Arriving at the top of the mountain, we walked about 300 meters from the truck drop-off point to our hotel. Along the narrow rode between the bus station and hotel we passed signs, souvenir shops, convenience stores, and stores selling fruit and other items for religious offerings. This visit to the Golden Rock was my first experience at a pilgrimage site. I did not know what to expect but I was surprised to see consumer items for sale and advertisements.
A view from the top of the Kyaiktiyo mountain. Waste disposal appears to be a challenge. Over the side of this fence is a large pile of trash.
Pilgrims can walk uphill about 1000 meters from the bus station to the entrance of the Golden Rock temple complex. The alternative to walking this distance is a people-powered chair lift, an option more commonly used by older pilgrims.
Myanmar nationals enter the temple complex for free. All foreign guests pay about $5 for a 2-day pass to the Golden Rock. In addition to paying an entrance fee, foreign guests are not permitted to sleep within the temple complex. This privilege is reserved only for Buddhists from Myanmar. This archway with its two lions standing guard is the entrance to the complex. Shoulders must be covered and shoes must be removed after passing through the archway.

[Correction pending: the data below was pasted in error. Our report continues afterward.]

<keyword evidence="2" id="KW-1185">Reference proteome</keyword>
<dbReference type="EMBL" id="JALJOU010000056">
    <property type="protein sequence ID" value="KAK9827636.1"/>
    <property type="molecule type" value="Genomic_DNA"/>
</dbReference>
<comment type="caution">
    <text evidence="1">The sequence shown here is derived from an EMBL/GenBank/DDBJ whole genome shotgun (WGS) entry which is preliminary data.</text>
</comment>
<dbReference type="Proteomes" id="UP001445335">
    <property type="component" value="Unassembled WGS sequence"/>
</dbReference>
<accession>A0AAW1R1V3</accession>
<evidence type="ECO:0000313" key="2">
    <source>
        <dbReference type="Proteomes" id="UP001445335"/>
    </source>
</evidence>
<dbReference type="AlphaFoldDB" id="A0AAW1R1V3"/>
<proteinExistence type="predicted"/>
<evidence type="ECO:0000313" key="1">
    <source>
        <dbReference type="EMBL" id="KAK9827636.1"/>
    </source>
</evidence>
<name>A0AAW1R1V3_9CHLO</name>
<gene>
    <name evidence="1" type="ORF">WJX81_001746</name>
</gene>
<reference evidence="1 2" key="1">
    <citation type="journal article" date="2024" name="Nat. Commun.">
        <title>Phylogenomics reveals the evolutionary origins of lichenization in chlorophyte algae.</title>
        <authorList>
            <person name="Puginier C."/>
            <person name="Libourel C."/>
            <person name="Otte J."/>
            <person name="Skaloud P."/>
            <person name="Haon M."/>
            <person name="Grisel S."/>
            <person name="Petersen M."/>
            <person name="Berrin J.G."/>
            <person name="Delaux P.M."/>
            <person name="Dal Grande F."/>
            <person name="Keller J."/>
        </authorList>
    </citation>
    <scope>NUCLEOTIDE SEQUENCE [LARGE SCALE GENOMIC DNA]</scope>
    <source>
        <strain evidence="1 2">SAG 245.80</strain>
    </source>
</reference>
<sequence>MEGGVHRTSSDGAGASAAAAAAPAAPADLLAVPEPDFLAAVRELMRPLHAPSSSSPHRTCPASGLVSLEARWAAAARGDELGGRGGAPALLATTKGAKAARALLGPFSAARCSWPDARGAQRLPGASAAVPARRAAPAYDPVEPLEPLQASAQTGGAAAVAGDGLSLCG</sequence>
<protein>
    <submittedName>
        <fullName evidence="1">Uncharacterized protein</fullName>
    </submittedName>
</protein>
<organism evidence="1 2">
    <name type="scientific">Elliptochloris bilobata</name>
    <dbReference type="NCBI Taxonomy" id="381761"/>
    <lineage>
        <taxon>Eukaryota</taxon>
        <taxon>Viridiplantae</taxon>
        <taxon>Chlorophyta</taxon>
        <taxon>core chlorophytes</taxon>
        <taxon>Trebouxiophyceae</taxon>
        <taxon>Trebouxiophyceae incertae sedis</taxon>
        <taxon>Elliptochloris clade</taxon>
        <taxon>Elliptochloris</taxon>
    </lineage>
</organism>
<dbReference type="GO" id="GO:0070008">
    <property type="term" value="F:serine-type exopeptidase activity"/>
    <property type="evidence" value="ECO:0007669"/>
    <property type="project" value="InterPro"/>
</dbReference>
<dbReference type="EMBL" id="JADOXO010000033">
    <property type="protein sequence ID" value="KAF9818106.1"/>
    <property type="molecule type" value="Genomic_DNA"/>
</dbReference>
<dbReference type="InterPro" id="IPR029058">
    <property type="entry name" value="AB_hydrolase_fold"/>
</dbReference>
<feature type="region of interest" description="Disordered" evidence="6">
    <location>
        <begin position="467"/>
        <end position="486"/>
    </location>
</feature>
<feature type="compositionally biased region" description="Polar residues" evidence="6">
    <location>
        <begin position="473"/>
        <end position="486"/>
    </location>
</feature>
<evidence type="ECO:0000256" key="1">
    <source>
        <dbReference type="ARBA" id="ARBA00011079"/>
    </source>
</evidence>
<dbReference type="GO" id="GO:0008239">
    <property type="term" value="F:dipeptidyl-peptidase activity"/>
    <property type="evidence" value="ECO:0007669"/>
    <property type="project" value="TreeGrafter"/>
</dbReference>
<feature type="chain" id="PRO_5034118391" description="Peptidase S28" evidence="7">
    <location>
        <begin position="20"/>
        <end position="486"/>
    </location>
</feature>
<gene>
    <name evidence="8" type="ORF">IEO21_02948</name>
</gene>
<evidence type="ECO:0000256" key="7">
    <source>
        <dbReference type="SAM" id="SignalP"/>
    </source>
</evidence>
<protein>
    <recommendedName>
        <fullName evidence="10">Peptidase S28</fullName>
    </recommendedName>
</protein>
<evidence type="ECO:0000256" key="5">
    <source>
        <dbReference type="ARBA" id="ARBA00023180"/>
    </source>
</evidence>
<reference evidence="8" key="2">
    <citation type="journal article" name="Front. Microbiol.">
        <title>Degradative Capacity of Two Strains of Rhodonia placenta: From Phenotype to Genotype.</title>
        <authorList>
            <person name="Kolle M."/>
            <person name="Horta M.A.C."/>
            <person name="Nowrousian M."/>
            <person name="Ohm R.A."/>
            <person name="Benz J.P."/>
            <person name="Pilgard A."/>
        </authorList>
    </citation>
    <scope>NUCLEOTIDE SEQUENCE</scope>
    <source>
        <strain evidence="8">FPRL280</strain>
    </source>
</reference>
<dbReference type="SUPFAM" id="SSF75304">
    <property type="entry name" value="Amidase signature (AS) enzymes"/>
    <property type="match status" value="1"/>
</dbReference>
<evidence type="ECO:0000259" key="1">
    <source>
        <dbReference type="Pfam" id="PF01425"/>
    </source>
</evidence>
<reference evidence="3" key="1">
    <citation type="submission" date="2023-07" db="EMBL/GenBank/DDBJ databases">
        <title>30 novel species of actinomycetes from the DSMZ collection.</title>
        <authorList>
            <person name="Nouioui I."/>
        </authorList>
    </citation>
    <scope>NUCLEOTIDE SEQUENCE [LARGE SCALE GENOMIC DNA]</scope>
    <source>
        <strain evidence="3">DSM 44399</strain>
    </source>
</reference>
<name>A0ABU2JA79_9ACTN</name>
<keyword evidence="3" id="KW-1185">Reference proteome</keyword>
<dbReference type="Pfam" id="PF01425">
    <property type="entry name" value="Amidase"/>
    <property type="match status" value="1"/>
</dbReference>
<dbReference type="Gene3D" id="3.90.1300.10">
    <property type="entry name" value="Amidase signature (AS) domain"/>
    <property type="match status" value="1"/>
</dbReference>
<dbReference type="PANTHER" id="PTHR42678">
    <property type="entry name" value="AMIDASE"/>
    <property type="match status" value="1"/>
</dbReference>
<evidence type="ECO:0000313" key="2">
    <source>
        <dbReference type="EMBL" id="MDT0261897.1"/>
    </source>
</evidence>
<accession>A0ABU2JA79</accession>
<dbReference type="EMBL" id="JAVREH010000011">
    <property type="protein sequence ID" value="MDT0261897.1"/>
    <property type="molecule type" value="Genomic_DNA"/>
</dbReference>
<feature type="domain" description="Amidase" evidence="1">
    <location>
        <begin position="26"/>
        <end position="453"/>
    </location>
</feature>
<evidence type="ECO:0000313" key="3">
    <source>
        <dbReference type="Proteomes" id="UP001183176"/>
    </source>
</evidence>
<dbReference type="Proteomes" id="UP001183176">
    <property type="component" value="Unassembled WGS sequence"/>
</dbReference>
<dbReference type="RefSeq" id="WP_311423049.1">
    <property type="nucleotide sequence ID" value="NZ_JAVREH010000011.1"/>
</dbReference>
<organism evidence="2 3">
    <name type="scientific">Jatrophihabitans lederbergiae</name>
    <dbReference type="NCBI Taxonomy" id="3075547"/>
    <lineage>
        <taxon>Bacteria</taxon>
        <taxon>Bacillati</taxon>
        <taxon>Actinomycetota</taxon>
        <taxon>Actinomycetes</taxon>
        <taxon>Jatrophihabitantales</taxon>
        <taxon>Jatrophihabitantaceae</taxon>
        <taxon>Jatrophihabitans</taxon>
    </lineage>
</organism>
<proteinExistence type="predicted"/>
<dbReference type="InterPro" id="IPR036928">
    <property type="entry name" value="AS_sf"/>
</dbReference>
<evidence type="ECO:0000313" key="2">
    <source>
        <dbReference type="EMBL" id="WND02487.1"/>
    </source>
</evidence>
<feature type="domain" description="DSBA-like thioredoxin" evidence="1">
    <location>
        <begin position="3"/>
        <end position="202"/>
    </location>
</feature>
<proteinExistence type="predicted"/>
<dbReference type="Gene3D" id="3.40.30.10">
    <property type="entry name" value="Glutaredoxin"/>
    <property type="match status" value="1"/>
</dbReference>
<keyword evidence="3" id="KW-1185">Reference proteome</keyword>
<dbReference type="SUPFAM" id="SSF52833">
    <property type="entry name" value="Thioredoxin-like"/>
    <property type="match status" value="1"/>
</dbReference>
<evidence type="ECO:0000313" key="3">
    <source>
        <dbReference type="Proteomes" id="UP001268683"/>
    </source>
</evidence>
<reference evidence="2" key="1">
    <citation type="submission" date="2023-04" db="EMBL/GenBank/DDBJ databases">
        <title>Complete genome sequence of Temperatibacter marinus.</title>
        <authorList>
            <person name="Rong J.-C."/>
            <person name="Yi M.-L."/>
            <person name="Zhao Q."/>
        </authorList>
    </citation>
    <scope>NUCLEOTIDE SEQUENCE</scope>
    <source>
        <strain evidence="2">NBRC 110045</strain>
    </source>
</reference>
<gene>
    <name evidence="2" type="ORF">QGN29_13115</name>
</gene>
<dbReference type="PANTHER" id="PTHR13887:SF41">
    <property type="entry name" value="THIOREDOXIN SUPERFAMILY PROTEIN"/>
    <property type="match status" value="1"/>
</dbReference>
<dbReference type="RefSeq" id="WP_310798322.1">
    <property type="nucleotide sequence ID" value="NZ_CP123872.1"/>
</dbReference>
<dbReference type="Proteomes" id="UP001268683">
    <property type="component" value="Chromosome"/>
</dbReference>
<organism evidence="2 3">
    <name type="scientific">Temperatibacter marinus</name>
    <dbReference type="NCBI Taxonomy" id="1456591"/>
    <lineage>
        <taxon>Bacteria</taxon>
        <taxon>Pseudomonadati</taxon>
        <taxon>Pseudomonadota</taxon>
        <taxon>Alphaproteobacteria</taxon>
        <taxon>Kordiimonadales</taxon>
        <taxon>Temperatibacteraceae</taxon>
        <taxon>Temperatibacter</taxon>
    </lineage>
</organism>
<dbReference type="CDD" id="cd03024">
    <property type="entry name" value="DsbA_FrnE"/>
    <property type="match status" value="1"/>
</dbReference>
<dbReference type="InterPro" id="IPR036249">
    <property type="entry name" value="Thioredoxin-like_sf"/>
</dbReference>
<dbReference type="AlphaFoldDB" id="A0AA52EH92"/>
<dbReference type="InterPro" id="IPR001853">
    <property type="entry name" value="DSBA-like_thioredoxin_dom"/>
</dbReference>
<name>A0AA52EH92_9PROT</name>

The Golden rock is in fact a large gold rock. Excerpted from Wikipedia: The legend associated with the pagoda is that the Buddha gave a strand of his hair to Taik Tha, a hermit. The hermit in turn gave the strand to the king, with the wish that the hair be enshrined in a boulder shaped like the hermit’s head. It is this strand of hair that, according to the legend, prevents the rock from tumbling down the hill.
While the sight of the precariously balanced rock is impressive, the real excitement to visiting this area was being a part of a pilgrimage experience which included observing the people and the rituals. After sunset, the plaza inside the temple complex was full of energy as pilgrims gathered with their families, ate, and eventually prepared for bed.
Pilgrims offer prayers at this holy sight. I observed candles, chanting, offerings of sweet treats and offerings of money inside the temple complex.
People carrying loads on their heads.
Monks and young monks, called novice monks, line up early in the morning to collect food donations from their community. Each monk carries a cauldron in which to collect the donations. In the absence of food, some people contribute coins. To view incredible photos of monks in Myanmar, take a look at this phogtapher’s website: https://maptia.com/davidlazar/stories/the-monks-of-burma
Photos of me and the many other people visiting the Golden Rock. The women in the bottom photo are Buddhist nuns from Myanmar. They are dressed in the traditional color of the nuns – pink. This New York Times video from 2013 describes why enrollment in nunnery schools in the country is rising: https://www.nytimes.com/video/world/asia/100000002309661/buddhists-in-pink.html